Withem said the recent unicameral session (which drew to a close on April 14) was fairly uneventful, with the budget summary unaltered after it chose not to make a proposed $2 million cut.
“We ended up at this last legislative session in relatively good shape compared to the way we came in, but there’s some clouds on the horizon,” he said.
Withem said the University of Nebraska’s current $492 million is approximately 15 percent of the overall state budget.
When next the legislature begins writing up the budget for the 2012-2013 biennium, he said, the Appropriations Committee predicts a shortfall of $680 million. This will have to either be met with new revenue or more cuts.
Other fallbacks that Withem said could help ease the deficit is the University cash reserve, the Property Tax Relief Program rebates, the American Recovery and Reinvestment Act (ARRA) or government Stimulus Package funds, minor cash funds that are regularly available and differences leftover between University over-budgeted spending assumptions and under-budgeted revenue increases.
This revenue increase, while estimated at 7.2 percent for the next two years, won’t be known until the first official Forecasting Board meeting for the 2011-13 biennium in October.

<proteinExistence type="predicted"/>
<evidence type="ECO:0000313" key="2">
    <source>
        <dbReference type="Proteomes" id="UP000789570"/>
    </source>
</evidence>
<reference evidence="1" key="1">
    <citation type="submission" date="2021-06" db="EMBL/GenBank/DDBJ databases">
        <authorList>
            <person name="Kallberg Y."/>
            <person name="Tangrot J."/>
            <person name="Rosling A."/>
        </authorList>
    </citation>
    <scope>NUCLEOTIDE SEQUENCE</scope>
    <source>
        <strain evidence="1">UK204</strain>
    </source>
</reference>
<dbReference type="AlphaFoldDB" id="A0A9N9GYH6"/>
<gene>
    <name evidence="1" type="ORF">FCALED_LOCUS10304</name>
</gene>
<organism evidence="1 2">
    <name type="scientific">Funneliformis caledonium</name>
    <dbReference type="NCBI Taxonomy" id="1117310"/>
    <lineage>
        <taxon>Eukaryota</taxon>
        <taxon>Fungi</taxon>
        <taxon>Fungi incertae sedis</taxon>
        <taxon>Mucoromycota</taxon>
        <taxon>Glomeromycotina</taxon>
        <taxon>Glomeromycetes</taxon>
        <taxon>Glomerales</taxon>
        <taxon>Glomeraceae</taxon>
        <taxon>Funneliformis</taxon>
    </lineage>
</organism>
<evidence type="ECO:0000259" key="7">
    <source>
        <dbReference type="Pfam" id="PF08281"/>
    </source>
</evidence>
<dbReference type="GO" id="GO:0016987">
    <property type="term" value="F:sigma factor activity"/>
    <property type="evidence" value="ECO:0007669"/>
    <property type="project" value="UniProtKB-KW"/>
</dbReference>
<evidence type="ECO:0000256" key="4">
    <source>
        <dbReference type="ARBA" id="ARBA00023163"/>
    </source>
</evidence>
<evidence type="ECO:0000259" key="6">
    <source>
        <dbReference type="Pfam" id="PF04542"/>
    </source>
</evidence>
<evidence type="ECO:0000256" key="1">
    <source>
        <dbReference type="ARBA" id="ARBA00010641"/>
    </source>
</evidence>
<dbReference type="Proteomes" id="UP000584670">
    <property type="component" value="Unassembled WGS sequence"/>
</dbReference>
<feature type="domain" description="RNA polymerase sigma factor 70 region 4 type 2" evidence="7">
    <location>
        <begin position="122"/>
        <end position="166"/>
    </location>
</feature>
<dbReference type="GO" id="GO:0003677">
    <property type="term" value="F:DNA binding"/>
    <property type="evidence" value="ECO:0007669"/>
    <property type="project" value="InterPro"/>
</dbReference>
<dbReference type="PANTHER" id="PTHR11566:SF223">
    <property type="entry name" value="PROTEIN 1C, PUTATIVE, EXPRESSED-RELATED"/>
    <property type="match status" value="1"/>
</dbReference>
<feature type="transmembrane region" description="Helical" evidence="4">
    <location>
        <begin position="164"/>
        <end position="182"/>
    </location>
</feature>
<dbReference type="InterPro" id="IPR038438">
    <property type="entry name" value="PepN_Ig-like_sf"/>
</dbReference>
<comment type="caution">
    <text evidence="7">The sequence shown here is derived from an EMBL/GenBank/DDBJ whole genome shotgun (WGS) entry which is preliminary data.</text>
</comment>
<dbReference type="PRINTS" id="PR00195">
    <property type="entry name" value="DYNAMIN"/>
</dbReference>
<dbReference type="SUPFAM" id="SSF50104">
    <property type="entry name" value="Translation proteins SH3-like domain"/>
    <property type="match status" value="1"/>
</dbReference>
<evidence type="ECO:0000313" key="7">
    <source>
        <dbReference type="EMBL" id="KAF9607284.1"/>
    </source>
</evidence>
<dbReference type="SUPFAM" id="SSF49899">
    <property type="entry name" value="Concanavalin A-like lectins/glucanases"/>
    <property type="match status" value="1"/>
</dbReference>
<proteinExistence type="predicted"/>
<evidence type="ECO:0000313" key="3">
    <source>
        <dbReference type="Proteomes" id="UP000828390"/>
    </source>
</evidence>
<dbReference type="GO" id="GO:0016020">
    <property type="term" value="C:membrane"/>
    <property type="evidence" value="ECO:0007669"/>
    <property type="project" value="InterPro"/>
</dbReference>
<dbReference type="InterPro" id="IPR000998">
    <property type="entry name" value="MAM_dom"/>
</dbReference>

Critical elements of Milliken’s plan include no faculty and staff increases from the university system (although negotiations can be made at the individual campuses), one-time investments such as green initiatives that will eventually pay for themselves, $2.7 million toward operating costs of the Student Information System and a 6 percent need-based financial aid increase.
The financial aid will include the Collegebound Nebraska program, which mandates that a student from a family income or $50,000 or less is exempt from paying tuition. Almost 6,000 students qualify for the program this year, an increase of about 900 over the past two years, according to a University of Nebraska press release.
Milliken’s budget plan settles at a $10.1 million shortfall, in addition to the $8.5 million in reductions the university needs to make up for from the 2009-2010 fiscal year.
Milliken said the plan’s framework would guide the implemented budget reductions for the future.
“Tuition increases are never welcome, because we know that even a modest increase can have a large impact on students and their families,” he said in a press release. “This is why we will make the largest investment in financial aid in the University of Nebraska’s history this year. With this support, students will be able to continue to pursue an excellent education that will make them more competitive in today’s job market, increase their earning potential and improve the quality of life for themselves, their families and their communities.”
The Board of Regents will meet on June 11 to approve the 2010-11 budget and tuition rates as well as the 2011-13 operating and capital budget requests. The 2010-11 budget will be finalized in July.